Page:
# Ring Theory/Subrings

Definition 1: Let (R,+,.) be a ring. A non empty subset S of R is called a subring of R if (S,+,.) is a ring.

For example the set ${\displaystyle m\mathbb {Z} }$ which stands for ${\displaystyle \{0,\pm m,\pm 2m\cdots \}}$ is a subring of the ring of integers, the set of Gaussian integers ${\displaystyle \mathbb {Z} [i]}$ is a subring of ${\displaystyle \mathbb {C} }$ and the set ${\displaystyle \mathbb {Z} _{4}}$ has the set ${\displaystyle \{{\overline {0}},{\overline {2}}\}}$ as a subring under addition and multiplication modulo 4.

Theorem 1.15: A non empty subset S of a ring R is a subring of R iff (i)${\displaystyle a-b\in S}$ and (ii)${\displaystyle ab\in S\forall a,b\in S}$.

Proof: The proof is an elementary consequence of a similar theorem about groups. Clearly necessity is clear. For sufficiency, note that 0=a-a is in S, -a=0-a is in S and a+b=a-(-b) is also in S. Other properties of a ring follow trivially.${\displaystyle \Box }$

Theorem 1.16: The intersection of two subrings of a ring R is a subring of R.

Proof: Let S1 and S2 be two subrings and ${\displaystyle a,b\in S_{1}\cap S_{2}}$. Then ${\displaystyle a-b,ab\in S_{1}\cap S_{2}}$ as they are also in S1 and S2. (Note that the intersection is nonempty as it defnitely contains 0). But then the result holds by the previous theorem.${\displaystyle \Box }$

Note that the corresponding result about unions may not be true. For example the union of ${\displaystyle 2\mathbb {Z} }$ and ${\displaystyle 3\mathbb {Z} }$ has 3 and 2 but not their difference 1 and so is not a subring of ${\displaystyle \mathbb {Z} }$.

Definition 2: The center of a ring R is defined as the set ${\displaystyle Z(R)=\{a\in R:xa=ax\forall x\in R\}}$.

Theorem 1.17: The center of a ring R is a subring of R.

Proof: Clearly if a and b are two elements in the center then for any x in R x(a-b)=xa-xb=ax-bx=(a-b)x and x(ab)=xab=axb=abx=(ab)x and so both a-b and ab are in the center. The result follows now from Theorem 1.15.${\displaystyle \Box }$

Theorem 1.18: The center of a division ring is a field.

Proof: If R is a division ring, then its center contains the identity 1 as x1=1x=x for all x. Also if a is in the center and ab=ba=1 then for any x, xb=x1b=xabb=axbb and so x=axb. Now bx=baxb=1xb=xb and so b is also in the center. Hence each element's inverse is also in the center. Finally note that that the elements commute with each other as they do so with all other elements of R. Other properties of a field follow by virtue of R being a division ring.${\displaystyle \Box }$.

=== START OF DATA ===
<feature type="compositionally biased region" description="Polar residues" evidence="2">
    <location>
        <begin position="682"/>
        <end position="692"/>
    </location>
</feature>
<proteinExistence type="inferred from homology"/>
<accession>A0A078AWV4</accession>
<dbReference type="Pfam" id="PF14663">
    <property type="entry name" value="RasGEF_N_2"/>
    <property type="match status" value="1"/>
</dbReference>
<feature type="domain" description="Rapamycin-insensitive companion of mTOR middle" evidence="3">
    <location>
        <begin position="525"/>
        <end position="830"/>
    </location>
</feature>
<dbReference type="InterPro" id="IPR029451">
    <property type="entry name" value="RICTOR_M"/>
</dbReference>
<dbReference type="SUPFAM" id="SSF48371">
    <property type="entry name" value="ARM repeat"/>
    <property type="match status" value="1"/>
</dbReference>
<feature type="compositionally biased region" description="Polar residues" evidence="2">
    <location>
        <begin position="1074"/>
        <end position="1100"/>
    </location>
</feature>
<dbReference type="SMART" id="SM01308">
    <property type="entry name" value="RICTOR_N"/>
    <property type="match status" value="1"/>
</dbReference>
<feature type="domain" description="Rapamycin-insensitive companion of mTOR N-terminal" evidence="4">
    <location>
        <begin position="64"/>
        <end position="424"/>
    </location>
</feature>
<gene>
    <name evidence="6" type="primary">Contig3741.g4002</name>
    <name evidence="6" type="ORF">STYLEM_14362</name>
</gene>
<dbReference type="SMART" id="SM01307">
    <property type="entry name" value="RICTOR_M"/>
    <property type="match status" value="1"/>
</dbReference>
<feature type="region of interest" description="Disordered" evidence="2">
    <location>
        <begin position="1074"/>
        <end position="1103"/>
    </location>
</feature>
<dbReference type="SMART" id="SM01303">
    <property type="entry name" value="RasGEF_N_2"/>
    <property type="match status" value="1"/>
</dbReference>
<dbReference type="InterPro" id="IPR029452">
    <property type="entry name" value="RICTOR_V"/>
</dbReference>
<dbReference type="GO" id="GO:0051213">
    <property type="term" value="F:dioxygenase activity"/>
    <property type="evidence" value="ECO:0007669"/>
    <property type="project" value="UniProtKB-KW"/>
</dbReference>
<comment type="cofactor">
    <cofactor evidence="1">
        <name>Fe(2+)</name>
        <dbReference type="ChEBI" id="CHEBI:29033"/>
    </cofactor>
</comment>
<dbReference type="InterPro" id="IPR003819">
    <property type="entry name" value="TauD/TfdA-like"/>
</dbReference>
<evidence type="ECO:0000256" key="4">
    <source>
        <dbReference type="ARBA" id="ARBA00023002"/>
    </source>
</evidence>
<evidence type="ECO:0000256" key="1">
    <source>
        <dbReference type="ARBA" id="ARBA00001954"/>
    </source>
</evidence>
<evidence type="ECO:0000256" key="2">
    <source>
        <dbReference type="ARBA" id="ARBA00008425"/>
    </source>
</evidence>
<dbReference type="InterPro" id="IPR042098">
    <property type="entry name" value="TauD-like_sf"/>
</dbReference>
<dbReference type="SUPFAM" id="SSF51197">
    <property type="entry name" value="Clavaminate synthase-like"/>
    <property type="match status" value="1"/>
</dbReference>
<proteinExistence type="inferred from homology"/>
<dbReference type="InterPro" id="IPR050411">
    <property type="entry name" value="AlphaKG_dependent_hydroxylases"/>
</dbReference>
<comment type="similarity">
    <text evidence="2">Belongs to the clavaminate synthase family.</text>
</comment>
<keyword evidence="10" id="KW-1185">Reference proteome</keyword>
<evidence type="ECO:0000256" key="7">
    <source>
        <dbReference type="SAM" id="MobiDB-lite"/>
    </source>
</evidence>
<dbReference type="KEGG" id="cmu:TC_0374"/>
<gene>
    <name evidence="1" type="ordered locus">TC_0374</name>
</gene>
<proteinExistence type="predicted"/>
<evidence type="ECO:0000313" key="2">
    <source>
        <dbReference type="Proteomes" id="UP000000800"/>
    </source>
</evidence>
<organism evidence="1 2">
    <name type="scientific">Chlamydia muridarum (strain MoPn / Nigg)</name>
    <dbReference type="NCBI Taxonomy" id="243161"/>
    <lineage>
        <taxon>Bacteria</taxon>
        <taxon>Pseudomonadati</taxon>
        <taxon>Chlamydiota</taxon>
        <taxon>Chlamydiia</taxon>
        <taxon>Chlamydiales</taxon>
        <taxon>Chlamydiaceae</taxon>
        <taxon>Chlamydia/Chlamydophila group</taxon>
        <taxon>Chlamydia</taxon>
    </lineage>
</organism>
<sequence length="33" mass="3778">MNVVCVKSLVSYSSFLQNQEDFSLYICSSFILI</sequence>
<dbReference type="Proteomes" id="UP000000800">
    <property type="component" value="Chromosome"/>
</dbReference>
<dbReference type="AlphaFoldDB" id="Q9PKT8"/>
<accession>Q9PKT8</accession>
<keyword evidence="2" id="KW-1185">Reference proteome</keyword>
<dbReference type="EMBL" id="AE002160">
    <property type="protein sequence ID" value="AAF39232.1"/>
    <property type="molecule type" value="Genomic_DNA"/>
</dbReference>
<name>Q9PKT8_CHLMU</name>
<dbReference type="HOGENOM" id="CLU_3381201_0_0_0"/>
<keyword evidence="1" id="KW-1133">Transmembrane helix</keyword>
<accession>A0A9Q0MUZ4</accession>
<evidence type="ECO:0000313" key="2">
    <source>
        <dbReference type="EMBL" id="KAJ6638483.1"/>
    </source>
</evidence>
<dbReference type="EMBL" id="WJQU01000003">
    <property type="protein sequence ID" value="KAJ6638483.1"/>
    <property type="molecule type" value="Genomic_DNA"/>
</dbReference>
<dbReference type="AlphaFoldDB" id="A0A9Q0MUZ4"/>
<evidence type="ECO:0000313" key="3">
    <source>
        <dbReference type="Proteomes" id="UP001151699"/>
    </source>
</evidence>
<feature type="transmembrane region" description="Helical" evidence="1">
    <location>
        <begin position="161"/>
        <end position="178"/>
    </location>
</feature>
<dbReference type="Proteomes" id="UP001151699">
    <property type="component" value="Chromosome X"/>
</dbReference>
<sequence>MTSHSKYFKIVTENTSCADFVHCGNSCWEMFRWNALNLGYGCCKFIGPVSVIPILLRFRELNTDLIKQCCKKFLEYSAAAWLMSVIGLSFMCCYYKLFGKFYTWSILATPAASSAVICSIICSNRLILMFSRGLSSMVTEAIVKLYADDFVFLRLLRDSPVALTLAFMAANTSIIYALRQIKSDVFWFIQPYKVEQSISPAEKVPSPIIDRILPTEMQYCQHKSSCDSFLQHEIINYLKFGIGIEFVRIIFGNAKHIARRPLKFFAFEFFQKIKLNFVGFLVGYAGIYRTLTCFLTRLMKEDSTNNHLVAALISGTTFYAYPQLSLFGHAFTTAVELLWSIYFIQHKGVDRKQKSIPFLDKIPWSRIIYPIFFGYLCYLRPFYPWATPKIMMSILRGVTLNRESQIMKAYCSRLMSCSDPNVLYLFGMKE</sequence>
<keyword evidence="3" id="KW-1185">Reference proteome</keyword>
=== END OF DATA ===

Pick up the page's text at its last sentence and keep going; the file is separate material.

## Some more properties

These problems should be first tried as exercises by the reader.

Theorem 1.19: If a is a fixed element of a ring R, show that ${\displaystyle I_{a}=\{x\in R:ax=0\}}$ is a subring of R.

Proof: Clearly if x,y are two elements in R then a(x-y)=ax-ay=0-0=0 and a(xy)=axy=0y=0 and so Ia is a subring.${\displaystyle \Box }$

Theorem 1.20:If A and B are two subrings of a ring R then their sum is defined as the set ${\displaystyle A+B=\{a+b:a\in A,b\in B\}}$. Show that the sum of two subrings need not be a subring.

Proof: Consider the ring M2 of 2x2 matrices with entries belonging to the integers. (Check that this is indeed a ring.) It is easy to verify that the sets ${\displaystyle S=\{{\bigl (}{\begin{smallmatrix}a&0\\b&0\end{smallmatrix}}{\bigr )}:a,b\in \mathbb {Z} \},T=\{{\bigl (}{\begin{smallmatrix}0&c\\0&0\end{smallmatrix}}{\bigr )}:c\in \mathbb {Z} \}}$ are subrings of M2. However their sum which contains the matrices ${\displaystyle {\bigl (}{\begin{smallmatrix}1&1\\1&0\end{smallmatrix}}{\bigr )}}$ and ${\displaystyle {\bigl (}{\begin{smallmatrix}2&2\\2&0\end{smallmatrix}}{\bigr )}}$ doesn't contain their product which is ${\displaystyle {\bigl (}{\begin{smallmatrix}4&2\\2&2\end{smallmatrix}}{\bigr )}}$. Hence sum of two subrings need not be a subring.${\displaystyle \Box }$.

Theorem 1.21: An element ${\displaystyle x\in R}$ is called idempotent if x2=x. Let e be an idempotent in a ring R. Show that ${\displaystyle eRe=\{eae:a\in R\}}$ is a subring of R with unity e.

Proof: Clearly if x,y are in eRe then x=eae and y=ebe for some a,b in R. Then x-y=eae-ebe=e(a-b)e and so x-y is in eRe. Also xy=eaeebe=eaebe=e(aeb)e and so xy is in eRe. Hence eRe is a subring. Finally note that xe=eaee=eae=x and ex=eeae=eae=x and so e is the unity of eRe.${\displaystyle \Box }$.

## Exercises

1. Show that the normalizer N(a) of a element a of a ring R defined by ${\displaystyle N(a)=\{x\in R:xa=ax\}}$ is a subring of R.

2. A non empty subset S of a field (F,+,.) is called a subfield of F is (S,+,.) is a field. Show that a subset S of a field F, containing at least two elements is a subfield of F iff (i)${\displaystyle a-b\in S\forall a,b\in S}$ and (ii)${\displaystyle ab^{-1}\in S\forall a\in S,b(\neq 0)\in S}$.